The Emperor and the Chinese New Year

Image coming soon!

The Emperor and the Kite by Jane Yolen uses beautiful watercolor images that mimic the traditional Chinese Art of Jianzhi, or paper cutting. Let the story of The Emperor and the Kite be the inspiration for students to create their own eye-catching paper cuttings in celebration of the Chinese New Year.

  • 1.

    Introduce the lesson with the Chinese folktale The Emperor and the Kite by Jane Yolen. Ask the students to discuss the illustrations in the book (positive and negative space, silhouetted forms with patterns and areas removed, simple colors).

  • 2.

    Introduce students to other examples of Jianzhi or paper cutting (e.g. web sources). Discuss how this traditional art form is studied and what steps the artist must use to create this type of art.

  • 3.

    Briefly discuss how diverse cultures have different art forms, different holidays, different important symbols, etc. Show students the animals of the Chinese horoscope.

  • 4.

    Using the Crayola® Doodle Pad, have students sketch a simple silhouette of the animal of their choice. Have them sketch areas and patterns that they wish to cut out of their animal. Pay close attention to eye and mouth detail; try to leave uncut space for pupils and teeth. Shade in areas to be cut out.

  • 5.

    Have students transfer their sketches to thin, brightly colored paper.

  • 6.

    Demonstrate safe cutting skills. Fold paper slightly to cut out shapes while keeping their animal intact. Discuss how cutting out half a shape using the fold as a line of symmetry will give them a larger symmetrical shape (e.g. hearts, stars, circles). Students can practice on their sketches.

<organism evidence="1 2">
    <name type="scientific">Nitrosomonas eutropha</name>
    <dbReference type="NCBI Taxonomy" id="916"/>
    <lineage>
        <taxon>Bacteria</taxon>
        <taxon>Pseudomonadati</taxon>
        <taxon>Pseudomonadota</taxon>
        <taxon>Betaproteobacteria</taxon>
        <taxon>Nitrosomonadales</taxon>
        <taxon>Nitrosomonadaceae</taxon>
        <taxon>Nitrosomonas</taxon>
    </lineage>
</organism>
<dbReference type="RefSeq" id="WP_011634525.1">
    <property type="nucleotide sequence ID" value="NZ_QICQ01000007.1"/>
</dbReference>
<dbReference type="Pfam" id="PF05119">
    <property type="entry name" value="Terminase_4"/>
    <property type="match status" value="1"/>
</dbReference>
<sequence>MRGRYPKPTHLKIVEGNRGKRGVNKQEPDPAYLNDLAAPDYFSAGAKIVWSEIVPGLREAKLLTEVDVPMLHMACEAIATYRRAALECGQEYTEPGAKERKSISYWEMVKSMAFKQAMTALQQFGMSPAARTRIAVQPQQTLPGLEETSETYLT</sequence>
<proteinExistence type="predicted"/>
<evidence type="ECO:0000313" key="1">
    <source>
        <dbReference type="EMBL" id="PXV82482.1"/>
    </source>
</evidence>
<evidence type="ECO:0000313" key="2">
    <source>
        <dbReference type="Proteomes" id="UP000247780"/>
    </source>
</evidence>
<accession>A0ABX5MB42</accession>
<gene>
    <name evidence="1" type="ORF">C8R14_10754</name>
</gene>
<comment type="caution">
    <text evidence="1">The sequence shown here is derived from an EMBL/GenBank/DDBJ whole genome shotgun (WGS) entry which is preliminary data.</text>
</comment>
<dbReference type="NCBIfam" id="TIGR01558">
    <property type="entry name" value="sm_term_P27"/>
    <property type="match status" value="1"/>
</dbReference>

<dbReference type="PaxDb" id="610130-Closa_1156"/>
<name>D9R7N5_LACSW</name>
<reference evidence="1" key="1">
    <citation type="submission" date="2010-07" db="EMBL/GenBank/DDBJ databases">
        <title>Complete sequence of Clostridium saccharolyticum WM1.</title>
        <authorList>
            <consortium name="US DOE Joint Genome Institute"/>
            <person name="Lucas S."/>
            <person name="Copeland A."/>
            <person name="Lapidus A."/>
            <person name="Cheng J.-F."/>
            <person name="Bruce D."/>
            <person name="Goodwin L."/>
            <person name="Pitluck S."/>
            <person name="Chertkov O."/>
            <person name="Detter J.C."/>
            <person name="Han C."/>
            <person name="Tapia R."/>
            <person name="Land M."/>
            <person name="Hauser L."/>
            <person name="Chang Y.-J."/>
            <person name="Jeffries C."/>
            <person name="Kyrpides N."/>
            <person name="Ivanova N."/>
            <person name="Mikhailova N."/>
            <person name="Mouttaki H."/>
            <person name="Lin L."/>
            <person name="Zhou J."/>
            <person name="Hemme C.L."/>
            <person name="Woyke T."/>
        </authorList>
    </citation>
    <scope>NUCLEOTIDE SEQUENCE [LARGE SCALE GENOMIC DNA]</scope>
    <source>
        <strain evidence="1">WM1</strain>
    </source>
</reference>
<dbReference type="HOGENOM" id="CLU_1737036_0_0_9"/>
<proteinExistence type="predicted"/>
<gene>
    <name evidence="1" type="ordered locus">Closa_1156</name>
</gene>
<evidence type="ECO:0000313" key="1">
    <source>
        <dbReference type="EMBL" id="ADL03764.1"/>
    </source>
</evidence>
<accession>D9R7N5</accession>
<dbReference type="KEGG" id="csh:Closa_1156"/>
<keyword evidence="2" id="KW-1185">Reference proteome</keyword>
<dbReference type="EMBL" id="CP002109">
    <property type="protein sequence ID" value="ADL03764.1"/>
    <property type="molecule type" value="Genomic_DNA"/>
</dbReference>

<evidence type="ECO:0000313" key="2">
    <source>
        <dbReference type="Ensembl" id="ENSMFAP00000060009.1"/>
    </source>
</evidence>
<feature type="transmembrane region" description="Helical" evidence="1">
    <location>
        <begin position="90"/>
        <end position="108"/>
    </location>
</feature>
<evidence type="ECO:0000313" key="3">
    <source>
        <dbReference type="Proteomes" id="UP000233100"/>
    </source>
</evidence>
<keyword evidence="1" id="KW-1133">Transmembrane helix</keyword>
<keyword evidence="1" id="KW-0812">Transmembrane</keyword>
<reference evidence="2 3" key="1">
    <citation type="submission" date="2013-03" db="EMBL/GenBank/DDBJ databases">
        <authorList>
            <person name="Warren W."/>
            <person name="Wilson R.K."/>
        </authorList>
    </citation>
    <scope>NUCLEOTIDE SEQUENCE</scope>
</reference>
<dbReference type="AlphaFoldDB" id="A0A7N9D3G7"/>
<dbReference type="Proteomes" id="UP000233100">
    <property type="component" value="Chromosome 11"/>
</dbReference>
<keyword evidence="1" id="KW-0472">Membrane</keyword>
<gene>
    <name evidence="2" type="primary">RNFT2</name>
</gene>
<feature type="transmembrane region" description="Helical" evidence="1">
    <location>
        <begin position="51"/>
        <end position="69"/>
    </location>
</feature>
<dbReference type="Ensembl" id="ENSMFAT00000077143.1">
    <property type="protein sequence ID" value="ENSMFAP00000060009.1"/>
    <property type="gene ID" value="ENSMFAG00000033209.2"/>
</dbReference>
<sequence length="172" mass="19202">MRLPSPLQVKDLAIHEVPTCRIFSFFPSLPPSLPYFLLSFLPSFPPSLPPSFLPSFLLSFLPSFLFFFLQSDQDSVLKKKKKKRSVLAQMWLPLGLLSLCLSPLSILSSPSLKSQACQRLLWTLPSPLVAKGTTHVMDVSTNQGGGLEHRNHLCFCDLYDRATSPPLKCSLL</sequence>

• 7.

    Have students cut out their animals and the unwanted areas to create patterns and designs. Small tears and unwanted cuts can be repaired on the back of the paper cutting if needed with a bit of tape. Additional simple holes can be added with a hole punch (optional).

  • 8.

    Carefully cover the back of the paper cutting with a Crayola® Glue Stick and glue onto a sheet of black construction paper for contrast.

  • 9.

    Laminate (optional) and display.

Standards

  • LA: Compare and contrast the treatment of similar themes and topics (e.g., opposition of good and evil) and patterns of events (e.g., the quest in stories, myths and traditional literature from different cultures.
  • LA: Make connections between the text of a story and a visual presentation of the text.
  • VA: Conduct research to support making a work of art or design.
  • VA: Utilize tools in a manner that prevents danger to self and others.
  • VA: Identify and analyze cultural associations suggested by visual imagery.
  • SS: Describe ways in which language, stories, folktales, music and artistic creations serve as expressions of culture and influence behavior of people living in a particular culture.
  • MATH: Generate patterns.
  • MATH: Draw and identify lines and angles, and classify shapes by properties of their lines and angles (specifically recognize line of symmetry to produce intended shape).

Adaptations

  • Choose another folk story to illustrate as a class project using Chinese paper cutting techniques, or alternatively, a traditional American craft such as needlepoint. Students need not actually use needles but do as Jane Yolen did by using markers or crayons to create their cross stitches on graph paper.
  • Compare and contrast The Emperor and the Kite with other Chinese folk tales (e.g. Tikki Tikki Tembo by Arlene Mosel) or stories with the same central message (e.g. How to Train Your Dragon, the movie version).
  • Have students create their own kites.
  • Have students write a diary from the point of view of the Emperor or his daughter detailing their feelings at various points of the story.